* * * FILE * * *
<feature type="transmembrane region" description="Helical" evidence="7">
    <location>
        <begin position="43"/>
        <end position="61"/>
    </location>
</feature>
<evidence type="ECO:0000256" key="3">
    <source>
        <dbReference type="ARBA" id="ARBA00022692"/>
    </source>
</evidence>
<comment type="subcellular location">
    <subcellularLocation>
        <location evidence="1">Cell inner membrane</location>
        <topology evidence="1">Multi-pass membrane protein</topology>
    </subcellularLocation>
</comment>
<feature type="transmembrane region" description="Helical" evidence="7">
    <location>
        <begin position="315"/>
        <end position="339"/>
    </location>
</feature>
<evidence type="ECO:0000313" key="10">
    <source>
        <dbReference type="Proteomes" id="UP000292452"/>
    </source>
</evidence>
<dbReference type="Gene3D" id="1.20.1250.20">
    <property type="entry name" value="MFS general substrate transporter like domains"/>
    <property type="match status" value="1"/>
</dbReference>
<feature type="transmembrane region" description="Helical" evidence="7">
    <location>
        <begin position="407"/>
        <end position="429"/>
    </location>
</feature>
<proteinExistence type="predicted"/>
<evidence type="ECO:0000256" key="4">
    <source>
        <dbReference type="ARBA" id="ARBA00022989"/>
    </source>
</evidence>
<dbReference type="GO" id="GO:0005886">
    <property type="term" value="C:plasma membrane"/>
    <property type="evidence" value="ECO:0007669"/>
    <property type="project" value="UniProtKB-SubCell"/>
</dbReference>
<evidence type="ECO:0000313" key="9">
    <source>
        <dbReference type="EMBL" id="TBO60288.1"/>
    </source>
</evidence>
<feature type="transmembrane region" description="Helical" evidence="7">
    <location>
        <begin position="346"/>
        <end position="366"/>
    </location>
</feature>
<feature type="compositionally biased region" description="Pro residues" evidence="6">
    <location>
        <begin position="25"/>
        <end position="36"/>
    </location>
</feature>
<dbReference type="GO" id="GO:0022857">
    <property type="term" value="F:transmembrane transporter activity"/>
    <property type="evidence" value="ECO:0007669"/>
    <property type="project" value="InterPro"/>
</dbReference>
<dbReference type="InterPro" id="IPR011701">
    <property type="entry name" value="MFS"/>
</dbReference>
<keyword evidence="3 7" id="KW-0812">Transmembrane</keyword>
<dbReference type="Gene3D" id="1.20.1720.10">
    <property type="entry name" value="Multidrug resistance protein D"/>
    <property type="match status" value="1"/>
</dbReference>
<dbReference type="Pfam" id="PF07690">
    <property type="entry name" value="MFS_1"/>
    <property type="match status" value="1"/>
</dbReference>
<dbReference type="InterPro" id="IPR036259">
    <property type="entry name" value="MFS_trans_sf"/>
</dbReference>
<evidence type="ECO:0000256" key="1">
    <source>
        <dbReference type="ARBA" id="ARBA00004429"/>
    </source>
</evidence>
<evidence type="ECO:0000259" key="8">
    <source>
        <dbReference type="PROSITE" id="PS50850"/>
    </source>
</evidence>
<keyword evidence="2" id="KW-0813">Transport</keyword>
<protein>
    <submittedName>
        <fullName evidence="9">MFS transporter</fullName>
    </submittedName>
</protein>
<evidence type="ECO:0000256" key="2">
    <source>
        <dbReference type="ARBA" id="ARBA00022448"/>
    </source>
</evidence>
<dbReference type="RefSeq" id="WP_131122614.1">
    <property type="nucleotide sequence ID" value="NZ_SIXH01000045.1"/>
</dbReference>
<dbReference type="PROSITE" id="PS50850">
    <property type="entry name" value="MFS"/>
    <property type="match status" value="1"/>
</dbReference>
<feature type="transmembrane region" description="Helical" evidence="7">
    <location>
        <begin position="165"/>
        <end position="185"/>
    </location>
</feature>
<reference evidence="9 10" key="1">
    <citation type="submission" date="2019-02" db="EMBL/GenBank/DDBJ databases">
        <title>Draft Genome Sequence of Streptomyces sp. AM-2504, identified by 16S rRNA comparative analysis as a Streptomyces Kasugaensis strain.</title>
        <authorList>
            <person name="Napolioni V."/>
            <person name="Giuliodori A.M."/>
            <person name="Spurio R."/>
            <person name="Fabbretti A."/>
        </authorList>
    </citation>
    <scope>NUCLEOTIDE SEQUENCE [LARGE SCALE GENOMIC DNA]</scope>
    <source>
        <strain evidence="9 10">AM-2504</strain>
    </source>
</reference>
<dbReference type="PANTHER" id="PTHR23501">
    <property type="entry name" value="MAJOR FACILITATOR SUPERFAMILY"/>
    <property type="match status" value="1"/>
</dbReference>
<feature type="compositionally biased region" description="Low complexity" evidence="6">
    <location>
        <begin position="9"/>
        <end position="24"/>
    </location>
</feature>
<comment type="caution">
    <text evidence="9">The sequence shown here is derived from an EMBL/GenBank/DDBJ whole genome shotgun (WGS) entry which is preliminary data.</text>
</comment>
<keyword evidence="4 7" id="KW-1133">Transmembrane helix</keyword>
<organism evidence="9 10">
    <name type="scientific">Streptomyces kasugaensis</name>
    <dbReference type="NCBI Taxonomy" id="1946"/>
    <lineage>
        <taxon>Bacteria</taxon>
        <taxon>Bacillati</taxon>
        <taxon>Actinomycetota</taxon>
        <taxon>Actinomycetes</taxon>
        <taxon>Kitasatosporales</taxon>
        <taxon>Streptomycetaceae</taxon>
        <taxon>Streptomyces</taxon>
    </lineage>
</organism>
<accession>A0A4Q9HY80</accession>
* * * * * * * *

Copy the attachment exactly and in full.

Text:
<feature type="transmembrane region" description="Helical" evidence="7">
    <location>
        <begin position="43"/>
        <end position="61"/>
    </location>
</feature>
<evidence type="ECO:0000256" key="3">
    <source>
        <dbReference type="ARBA" id="ARBA00022692"/>
    </source>
</evidence>
<comment type="subcellular location">
    <subcellularLocation>
        <location evidence="1">Cell inner membrane</location>
        <topology evidence="1">Multi-pass membrane protein</topology>
    </subcellularLocation>
</comment>
<feature type="transmembrane region" description="Helical" evidence="7">
    <location>
        <begin position="315"/>
        <end position="339"/>
    </location>
</feature>
<evidence type="ECO:0000313" key="10">
    <source>
        <dbReference type="Proteomes" id="UP000292452"/>
    </source>
</evidence>
<dbReference type="Gene3D" id="1.20.1250.20">
    <property type="entry name" value="MFS general substrate transporter like domains"/>
    <property type="match status" value="1"/>
</dbReference>
<feature type="transmembrane region" description="Helical" evidence="7">
    <location>
        <begin position="407"/>
        <end position="429"/>
    </location>
</feature>
<proteinExistence type="predicted"/>
<evidence type="ECO:0000256" key="4">
    <source>
        <dbReference type="ARBA" id="ARBA00022989"/>
    </source>
</evidence>
<dbReference type="GO" id="GO:0005886">
    <property type="term" value="C:plasma membrane"/>
    <property type="evidence" value="ECO:0007669"/>
    <property type="project" value="UniProtKB-SubCell"/>
</dbReference>
<evidence type="ECO:0000313" key="9">
    <source>
        <dbReference type="EMBL" id="TBO60288.1"/>
    </source>
</evidence>
<feature type="transmembrane region" description="Helical" evidence="7">
    <location>
        <begin position="346"/>
        <end position="366"/>
    </location>
</feature>
<feature type="compositionally biased region" description="Pro residues" evidence="6">
    <location>
        <begin position="25"/>
        <end position="36"/>
    </location>
</feature>
<dbReference type="GO" id="GO:0022857">
    <property type="term" value="F:transmembrane transporter activity"/>
    <property type="evidence" value="ECO:0007669"/>
    <property type="project" value="InterPro"/>
</dbReference>
<dbReference type="InterPro" id="IPR011701">
    <property type="entry name" value="MFS"/>
</dbReference>
<keyword evidence="3 7" id="KW-0812">Transmembrane</keyword>
<dbReference type="Gene3D" id="1.20.1720.10">
    <property type="entry name" value="Multidrug resistance protein D"/>
    <property type="match status" value="1"/>
</dbReference>
<dbReference type="Pfam" id="PF07690">
    <property type="entry name" value="MFS_1"/>
    <property type="match status" value="1"/>
</dbReference>
<dbReference type="InterPro" id="IPR036259">
    <property type="entry name" value="MFS_trans_sf"/>
</dbReference>
<evidence type="ECO:0000256" key="1">
    <source>
        <dbReference type="ARBA" id="ARBA00004429"/>
    </source>
</evidence>
<evidence type="ECO:0000259" key="8">
    <source>
        <dbReference type="PROSITE" id="PS50850"/>
    </source>
</evidence>
<keyword evidence="2" id="KW-0813">Transport</keyword>
<protein>
    <submittedName>
        <fullName evidence="9">MFS transporter</fullName>
    </submittedName>
</protein>
<evidence type="ECO:0000256" key="2">
    <source>
        <dbReference type="ARBA" id="ARBA00022448"/>
    </source>
</evidence>
<dbReference type="RefSeq" id="WP_131122614.1">
    <property type="nucleotide sequence ID" value="NZ_SIXH01000045.1"/>
</dbReference>
<dbReference type="PROSITE" id="PS50850">
    <property type="entry name" value="MFS"/>
    <property type="match status" value="1"/>
</dbReference>
<feature type="transmembrane region" description="Helical" evidence="7">
    <location>
        <begin position="165"/>
        <end position="185"/>
    </location>
</feature>
<reference evidence="9 10" key="1">
    <citation type="submission" date="2019-02" db="EMBL/GenBank/DDBJ databases">
        <title>Draft Genome Sequence of Streptomyces sp. AM-2504, identified by 16S rRNA comparative analysis as a Streptomyces Kasugaensis strain.</title>
        <authorList>
            <person name="Napolioni V."/>
            <person name="Giuliodori A.M."/>
            <person name="Spurio R."/>
            <person name="Fabbretti A."/>
        </authorList>
    </citation>
    <scope>NUCLEOTIDE SEQUENCE [LARGE SCALE GENOMIC DNA]</scope>
    <source>
        <strain evidence="9 10">AM-2504</strain>
    </source>
</reference>
<dbReference type="PANTHER" id="PTHR23501">
    <property type="entry name" value="MAJOR FACILITATOR SUPERFAMILY"/>
    <property type="match status" value="1"/>
</dbReference>
<feature type="compositionally biased region" description="Low complexity" evidence="6">
    <location>
        <begin position="9"/>
        <end position="24"/>
    </location>
</feature>
<comment type="caution">
    <text evidence="9">The sequence shown here is derived from an EMBL/GenBank/DDBJ whole genome shotgun (WGS) entry which is preliminary data.</text>
</comment>
<keyword evidence="4 7" id="KW-1133">Transmembrane helix</keyword>
<organism evidence="9 10">
    <name type="scientific">Streptomyces kasugaensis</name>
    <dbReference type="NCBI Taxonomy" id="1946"/>
    <lineage>
        <taxon>Bacteria</taxon>
        <taxon>Bacillati</taxon>
        <taxon>Actinomycetota</taxon>
        <taxon>Actinomycetes</taxon>
        <taxon>Kitasatosporales</taxon>
        <taxon>Streptomycetaceae</taxon>
        <taxon>Streptomyces</taxon>
    </lineage>
</organism>
<accession>A0A4Q9HY80</accession>